How to avoid foreclosure
The most important thing you can do when you’re having trouble paying your mortgage is take control. In most cases, the worst thing you can do is nothing. Taking control means taking four steps:
1. Make or take a call for help
Take control by accepting calls from your mortgage servicer. Even better, call your mortgage servicer as soon as you know you can’t make your monthly payment. The phone number is on your monthly bill. Tell your servicer why you can’t make your monthly payment and ask the servicer for help avoiding foreclosure.
2. Ask for free expert help
Your servicer may be able to help if you get in trouble with your loan payments. If you can’t get what you need from your servicer, ask for expert help from housing counseling agencies near you. The counselors can develop a tailored plan of action and help you work with your mortgage company. Visit consumerfinance.gov/mortgagehelp or call (800) 569-4287 and enter your ZIP code, to find a HUD-approved housing counselor.
3. Slam the scam
Scam artists try to take advantage of homeowners who get into trouble by charging lots of money— even thousands of dollars—for false promises of help. You should not have to pay anyone to help you avoid foreclosure. The help you need may be available at no cost to you from your servicer, or through a HUD-approved housing counseling agency.
4. Apply for help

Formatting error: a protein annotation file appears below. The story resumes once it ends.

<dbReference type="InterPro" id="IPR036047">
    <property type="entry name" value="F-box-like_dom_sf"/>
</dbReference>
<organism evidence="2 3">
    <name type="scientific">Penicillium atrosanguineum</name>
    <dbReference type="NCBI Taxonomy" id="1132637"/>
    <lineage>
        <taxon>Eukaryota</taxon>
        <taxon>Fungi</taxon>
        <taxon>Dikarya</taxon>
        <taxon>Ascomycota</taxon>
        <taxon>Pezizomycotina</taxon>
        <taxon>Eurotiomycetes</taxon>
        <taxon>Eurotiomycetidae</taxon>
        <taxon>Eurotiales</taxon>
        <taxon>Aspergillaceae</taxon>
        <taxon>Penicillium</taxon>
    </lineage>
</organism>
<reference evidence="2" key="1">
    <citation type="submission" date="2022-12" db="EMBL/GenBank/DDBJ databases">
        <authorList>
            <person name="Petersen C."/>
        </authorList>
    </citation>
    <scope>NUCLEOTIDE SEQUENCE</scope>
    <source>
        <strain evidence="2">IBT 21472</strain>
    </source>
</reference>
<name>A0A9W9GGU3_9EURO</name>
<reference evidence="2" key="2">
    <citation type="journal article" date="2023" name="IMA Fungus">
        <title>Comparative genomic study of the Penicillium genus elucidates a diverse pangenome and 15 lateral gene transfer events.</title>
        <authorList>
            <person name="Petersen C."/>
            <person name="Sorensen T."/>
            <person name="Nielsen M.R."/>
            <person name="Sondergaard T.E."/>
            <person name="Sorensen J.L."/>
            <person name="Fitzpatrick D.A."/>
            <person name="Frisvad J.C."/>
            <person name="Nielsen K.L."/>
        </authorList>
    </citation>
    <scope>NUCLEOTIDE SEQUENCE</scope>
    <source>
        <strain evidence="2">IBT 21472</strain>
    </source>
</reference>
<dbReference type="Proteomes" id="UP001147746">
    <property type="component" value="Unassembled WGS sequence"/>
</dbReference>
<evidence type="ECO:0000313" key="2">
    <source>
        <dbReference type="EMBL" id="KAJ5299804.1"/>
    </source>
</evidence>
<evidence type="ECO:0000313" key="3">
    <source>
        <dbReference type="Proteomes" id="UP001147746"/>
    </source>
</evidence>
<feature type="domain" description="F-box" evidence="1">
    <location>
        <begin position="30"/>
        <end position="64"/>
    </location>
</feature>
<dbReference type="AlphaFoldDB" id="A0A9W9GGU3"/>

Your loan servicer must contact you, provide you with accurate information, and tell you about loss mitigation options you may be eligible for. Loss mitigation refers to the ways your servicer can work with you to avoid foreclosure. If you send in a complete application to your mortgage servicer early enough, your mortgage servicer has to tell you the options you have to keep your home, or if it makes more sense, to leave your home.
Housing counselors have a lot of experience helping people work on avoiding foreclosure. They can assist you with the complicated steps to understand your options and apply for help.
Your mortgage servicer can’t make a first notice or filing for foreclosure until you are more than 120 days behind on your payments. In addition, when you submit a complete application for mortgage help early enough, the mortgage servicer can’t start foreclosure while you’re being evaluated or if you’re following through on the requirements of a loan modification. So get it done, and don’t delay. The earlier you complete the application, the more protections you get.
How to spot a foreclosure scam
Foreclosure scammers might tell you they’ll save your home from foreclosure, when they’re really just taking your money.
Watch for these scam warning signs:
- You’re asked to pay up front for help.
- The company guarantees it will get the terms of your mortgage changed.
- The company guarantees you won’t lose your home.
- You’re asked to sign over title to your home or to sign other documents you don’t understand.
- You’re instructed to send your payment to someone other than your mortgage company or servicer.
- The company offers to do a “forensic audit.”
- You’re told to stop paying your mortgage.
- The company says they’re affiliated with the government, or uses a logo that looks like a government seal but is slightly different.
Submit a complaint about a financial product or service
Each week we send more than 10,000 complaints about financial products and services to companies for response. If another agency would be better able to assist, we’ll send it to them and let you know. Most companies respond within 15 days.
- Online (in English)
- Or by phone at (855) 411-2372 for help in English, and 180 other languages. Calls are usually answered in less than 1 minute. Your complaint will be translated to English and sent to the company for response. When the company responds, they typically do so in English, but you can call us to hear a translated response.